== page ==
Phil Brual, the UT Austin student running for mayor
TUESDAY, JULY 19, 2022
BY SEAN SALDAÑA
On Nov. 8, 2022 Austin will elect a new mayor, and already a number of high-profile candidates have entered the race.
And among those candidates is Phil Brual, a 21-year-old University of Texas student born and raised in Austin.
In many ways, Brual’s campaign mirrors that of his competitors – focusing on issues like affordability, public transportation, homelessness and public safety. One important place he differs: notoriety.
Candidates like Kirk Watson, Celia Israel, and Jennifer Virden have years of experience in politics, business, or both. Phil Brual is a newcomer, something he’s keenly aware of, telling the Austin Monitor, “though my lack of a resume seems to show inexperience, it’s as far from the truth as it could ever be.”
Brual is confident in his abilities to lead the city for a couple of reasons. In addition to being a regular at City Council meetings where he’s learning the ins and outs of local government, he’s an intern with Texas Rep. Ryan Guillen. Perhaps most importantly, he feels like he relates to the issues facing Austinites.
“I’m living in a building with four other roommates and we share a bathroom, pay high rent, and I’m able to understand the daily struggles of people in the city, so my lack of experience is not an issue that exists,” says Brual.
With the election a few months away and still out of focus for most Austinites, Brual is still in the process of building momentum.
One place he’s cultivating support is Austin’s deaf community. Raised by deaf mothers who teach at the Texas School for the Deaf, he’s aware of the barriers that can exist in local government.
Phil Brual is a progressive. After the Dobbs decision came down, he made a point to come out in support of women’s right to choose. He uses hashtags like #lgbtsupporter on social media, and even made the effort to announce his campaign in sign language (his first language) on Instagram.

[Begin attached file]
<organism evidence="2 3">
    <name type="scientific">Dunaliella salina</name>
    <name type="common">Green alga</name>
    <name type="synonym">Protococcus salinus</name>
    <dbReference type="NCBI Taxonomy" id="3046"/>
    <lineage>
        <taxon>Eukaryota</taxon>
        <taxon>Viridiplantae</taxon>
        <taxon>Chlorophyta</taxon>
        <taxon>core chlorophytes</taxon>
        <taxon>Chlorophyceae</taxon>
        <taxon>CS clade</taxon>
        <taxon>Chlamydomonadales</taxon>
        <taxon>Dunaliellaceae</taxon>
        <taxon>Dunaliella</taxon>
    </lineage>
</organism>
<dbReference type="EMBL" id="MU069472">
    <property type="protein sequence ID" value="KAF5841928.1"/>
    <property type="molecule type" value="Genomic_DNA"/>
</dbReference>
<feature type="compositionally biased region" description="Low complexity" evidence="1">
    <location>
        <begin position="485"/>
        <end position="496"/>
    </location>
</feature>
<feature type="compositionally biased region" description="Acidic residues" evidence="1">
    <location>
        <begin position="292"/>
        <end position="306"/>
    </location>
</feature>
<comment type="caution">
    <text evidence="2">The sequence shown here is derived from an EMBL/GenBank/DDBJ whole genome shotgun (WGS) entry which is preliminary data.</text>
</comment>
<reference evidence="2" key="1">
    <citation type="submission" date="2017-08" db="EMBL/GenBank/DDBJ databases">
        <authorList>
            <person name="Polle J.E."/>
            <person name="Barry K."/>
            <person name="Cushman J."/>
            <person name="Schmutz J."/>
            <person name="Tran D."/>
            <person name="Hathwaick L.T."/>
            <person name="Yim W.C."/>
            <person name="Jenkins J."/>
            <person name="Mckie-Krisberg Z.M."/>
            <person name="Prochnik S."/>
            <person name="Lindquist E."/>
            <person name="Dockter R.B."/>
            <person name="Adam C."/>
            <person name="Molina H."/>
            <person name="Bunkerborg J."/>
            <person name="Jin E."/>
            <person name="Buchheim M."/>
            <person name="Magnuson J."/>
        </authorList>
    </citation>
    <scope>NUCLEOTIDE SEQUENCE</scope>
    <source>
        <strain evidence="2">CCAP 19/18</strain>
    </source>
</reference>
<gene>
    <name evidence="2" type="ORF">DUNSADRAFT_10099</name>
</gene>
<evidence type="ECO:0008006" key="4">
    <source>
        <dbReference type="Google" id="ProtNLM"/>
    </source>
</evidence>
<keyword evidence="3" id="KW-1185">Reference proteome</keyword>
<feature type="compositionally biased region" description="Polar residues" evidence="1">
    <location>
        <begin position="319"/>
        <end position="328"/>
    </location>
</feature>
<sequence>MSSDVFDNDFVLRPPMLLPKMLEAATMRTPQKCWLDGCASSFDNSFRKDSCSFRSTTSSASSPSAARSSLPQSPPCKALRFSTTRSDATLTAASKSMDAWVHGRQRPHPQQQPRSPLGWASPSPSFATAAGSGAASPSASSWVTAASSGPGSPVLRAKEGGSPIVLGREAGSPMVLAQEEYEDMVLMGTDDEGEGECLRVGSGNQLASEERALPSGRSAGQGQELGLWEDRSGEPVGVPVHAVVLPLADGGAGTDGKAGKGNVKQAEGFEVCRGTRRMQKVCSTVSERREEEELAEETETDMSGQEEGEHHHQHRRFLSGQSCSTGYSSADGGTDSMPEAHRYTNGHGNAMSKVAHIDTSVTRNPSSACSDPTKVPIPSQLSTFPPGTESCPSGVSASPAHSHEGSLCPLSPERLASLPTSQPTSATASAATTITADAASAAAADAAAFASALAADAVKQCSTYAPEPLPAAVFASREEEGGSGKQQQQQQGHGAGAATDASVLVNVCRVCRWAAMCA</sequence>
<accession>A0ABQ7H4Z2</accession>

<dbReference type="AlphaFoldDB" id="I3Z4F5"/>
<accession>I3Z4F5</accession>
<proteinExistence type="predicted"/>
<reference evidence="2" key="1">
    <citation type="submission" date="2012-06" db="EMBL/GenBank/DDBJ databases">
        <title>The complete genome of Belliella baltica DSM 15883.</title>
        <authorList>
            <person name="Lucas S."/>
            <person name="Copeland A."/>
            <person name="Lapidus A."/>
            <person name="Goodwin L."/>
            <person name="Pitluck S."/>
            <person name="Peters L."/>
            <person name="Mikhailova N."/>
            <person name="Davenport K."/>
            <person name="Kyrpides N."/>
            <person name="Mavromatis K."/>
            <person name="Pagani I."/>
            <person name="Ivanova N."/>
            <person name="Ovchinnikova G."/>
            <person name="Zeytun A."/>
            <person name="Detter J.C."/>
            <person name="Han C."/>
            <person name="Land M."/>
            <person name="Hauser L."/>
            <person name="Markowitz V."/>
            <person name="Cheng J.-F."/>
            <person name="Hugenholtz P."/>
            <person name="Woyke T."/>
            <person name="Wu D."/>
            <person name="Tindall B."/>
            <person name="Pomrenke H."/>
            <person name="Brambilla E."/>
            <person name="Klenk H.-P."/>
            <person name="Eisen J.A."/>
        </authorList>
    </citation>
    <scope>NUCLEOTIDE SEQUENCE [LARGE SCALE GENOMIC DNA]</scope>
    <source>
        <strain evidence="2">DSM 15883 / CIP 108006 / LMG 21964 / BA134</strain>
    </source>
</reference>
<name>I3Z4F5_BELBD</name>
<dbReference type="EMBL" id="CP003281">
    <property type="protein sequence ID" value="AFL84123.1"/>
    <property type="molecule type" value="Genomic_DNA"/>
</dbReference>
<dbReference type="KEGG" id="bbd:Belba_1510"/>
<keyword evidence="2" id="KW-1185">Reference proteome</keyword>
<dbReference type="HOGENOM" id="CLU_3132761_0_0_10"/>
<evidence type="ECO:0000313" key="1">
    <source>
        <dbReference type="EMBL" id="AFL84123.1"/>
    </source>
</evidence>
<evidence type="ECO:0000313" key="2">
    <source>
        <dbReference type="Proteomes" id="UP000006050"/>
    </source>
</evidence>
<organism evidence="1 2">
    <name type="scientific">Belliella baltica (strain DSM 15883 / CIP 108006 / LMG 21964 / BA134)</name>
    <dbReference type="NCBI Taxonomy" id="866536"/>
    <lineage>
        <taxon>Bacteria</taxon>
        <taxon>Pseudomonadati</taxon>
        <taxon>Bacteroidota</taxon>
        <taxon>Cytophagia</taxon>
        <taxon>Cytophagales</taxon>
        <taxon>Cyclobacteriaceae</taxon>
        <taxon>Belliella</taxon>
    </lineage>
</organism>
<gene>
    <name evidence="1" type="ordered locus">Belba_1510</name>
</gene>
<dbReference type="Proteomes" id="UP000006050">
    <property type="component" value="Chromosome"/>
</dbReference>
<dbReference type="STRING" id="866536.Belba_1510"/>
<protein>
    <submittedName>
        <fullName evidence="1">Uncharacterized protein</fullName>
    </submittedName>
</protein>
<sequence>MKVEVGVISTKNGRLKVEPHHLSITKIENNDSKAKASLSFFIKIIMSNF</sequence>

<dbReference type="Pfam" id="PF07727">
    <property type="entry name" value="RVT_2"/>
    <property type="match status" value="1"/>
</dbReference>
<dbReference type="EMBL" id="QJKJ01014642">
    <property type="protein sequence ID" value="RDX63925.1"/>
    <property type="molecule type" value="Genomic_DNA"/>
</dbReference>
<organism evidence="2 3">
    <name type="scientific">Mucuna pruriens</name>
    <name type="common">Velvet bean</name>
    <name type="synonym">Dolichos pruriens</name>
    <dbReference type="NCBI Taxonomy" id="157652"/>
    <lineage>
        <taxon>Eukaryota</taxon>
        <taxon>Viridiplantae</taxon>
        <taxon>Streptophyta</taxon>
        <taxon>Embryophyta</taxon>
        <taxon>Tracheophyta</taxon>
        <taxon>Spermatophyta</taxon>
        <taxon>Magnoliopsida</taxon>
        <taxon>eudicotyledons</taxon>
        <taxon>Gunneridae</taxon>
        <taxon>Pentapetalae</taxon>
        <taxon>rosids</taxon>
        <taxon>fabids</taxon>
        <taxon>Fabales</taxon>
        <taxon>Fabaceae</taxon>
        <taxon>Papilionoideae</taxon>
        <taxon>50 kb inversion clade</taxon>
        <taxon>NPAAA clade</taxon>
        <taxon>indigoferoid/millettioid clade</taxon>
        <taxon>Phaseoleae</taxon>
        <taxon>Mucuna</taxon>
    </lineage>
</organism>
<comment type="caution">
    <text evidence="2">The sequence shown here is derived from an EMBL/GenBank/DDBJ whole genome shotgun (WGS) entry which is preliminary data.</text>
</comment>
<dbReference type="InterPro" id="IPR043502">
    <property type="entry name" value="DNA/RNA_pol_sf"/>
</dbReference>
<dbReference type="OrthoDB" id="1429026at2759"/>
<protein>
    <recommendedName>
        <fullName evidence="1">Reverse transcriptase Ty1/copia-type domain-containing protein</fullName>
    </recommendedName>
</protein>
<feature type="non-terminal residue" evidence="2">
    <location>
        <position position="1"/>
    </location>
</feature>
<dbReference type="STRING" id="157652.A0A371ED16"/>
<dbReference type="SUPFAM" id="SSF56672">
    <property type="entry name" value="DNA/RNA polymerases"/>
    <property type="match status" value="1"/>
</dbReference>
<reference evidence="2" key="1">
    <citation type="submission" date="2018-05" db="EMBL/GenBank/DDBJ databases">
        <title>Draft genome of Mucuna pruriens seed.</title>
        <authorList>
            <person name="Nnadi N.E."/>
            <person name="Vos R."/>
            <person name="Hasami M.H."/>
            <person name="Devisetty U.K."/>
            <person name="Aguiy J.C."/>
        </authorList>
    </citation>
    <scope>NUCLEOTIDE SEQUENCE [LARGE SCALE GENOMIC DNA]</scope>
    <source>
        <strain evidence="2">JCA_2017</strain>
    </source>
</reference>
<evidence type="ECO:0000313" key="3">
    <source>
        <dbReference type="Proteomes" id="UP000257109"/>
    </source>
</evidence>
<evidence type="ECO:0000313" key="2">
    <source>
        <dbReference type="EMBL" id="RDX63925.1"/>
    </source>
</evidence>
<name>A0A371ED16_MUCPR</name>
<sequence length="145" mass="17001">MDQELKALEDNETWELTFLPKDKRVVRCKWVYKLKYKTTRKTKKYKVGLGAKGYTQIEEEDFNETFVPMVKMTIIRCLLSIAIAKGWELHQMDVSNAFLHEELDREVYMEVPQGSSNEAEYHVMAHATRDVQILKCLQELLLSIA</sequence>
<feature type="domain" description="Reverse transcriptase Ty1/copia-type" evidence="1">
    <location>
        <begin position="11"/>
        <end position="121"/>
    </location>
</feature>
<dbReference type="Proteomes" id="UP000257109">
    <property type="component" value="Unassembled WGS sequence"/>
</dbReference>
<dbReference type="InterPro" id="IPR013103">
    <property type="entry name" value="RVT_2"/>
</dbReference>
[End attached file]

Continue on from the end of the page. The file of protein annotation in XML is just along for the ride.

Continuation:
At the same time, his policy views are based in pragmatism.
For example, he’s a strong believer in police oversight and reform, but the method by which Austin has tried to achieve that – via budget cuts – he’s not so sure about, saying “they have a very big budget but they’re still struggling. They’re working overtime hours consistently. They don’t have task forces to help them deal with specific issues … and it’s very upsetting that the police department doesn’t have the resources that they need.”
Increasing the efficiency of public transit is a cornerstone of Brual’s campaign, but he’s not thrilled about Project Connect, the light rail system Austinites overwhelmingly voted in favor of in 2020.
Initially the project had an estimated price tag of $7 billion, but that estimate has now grown to $10 billion and its planned routes could involve the eminent domain acquisition of many businesses around the University of Texas – the Ballroom at Spider House, Halal Bros, and Dirty Martin’s, to name a few.
“I wouldn’t be surprised if (the cost of Project Connect) went up to $20 billion by the end of the project. I love the theory of the idea but when it came down to planning and looking at what we’re doing, it was planned horrifically in my opinion,” Brual said.
Still though, he would one day like to see Austin turn into what he calls “a non-car-commute city” with a robust system of buses, a greater emphasis on creating bike lanes, and a gradual relaxation on parking requirements for buildings – all with the goal of allowing more people to live in the city.
More than anything, he feels like what Austinites are looking for is “stability” – incremental changes that will ease the problems facing people most. He’s campaigning on a regression to the mean: making Austin a safe place to raise families and build community.
Right now, he’s primarily funding his campaign with three part-time jobs – working with veterans under a doctor in North Austin, picking up shifts at a tech company, and driving Uber on weekends – the rest of his time is dedicated to the campaign and familiarizing himself with local politics. According to his latest campaign finance report, Brual has raised $250 in campaign contributions so far, putting him far behind the front-runners.
Kirk Watson has raised nearly $1 million, shattering the previous record of $366,000. Celia Israel has raised $253,305 and Jennifer Virden has raised $131,177.
Phil Brual is a long shot for mayor and he knows it.
He has yet to receive any major endorsements, his campaign’s Twitter account only has a handful of followers (though his Instagram account has more than 450), and most of his supporters are – like Brual himself – younger millennials and members of Gen Z looking for something different.
But long shot or not, he intends to see the race through, saying, “Even if I am the only person to vote for myself – if I come out with a final count of one vote – I do not care. My name will be on the ballot in November.”
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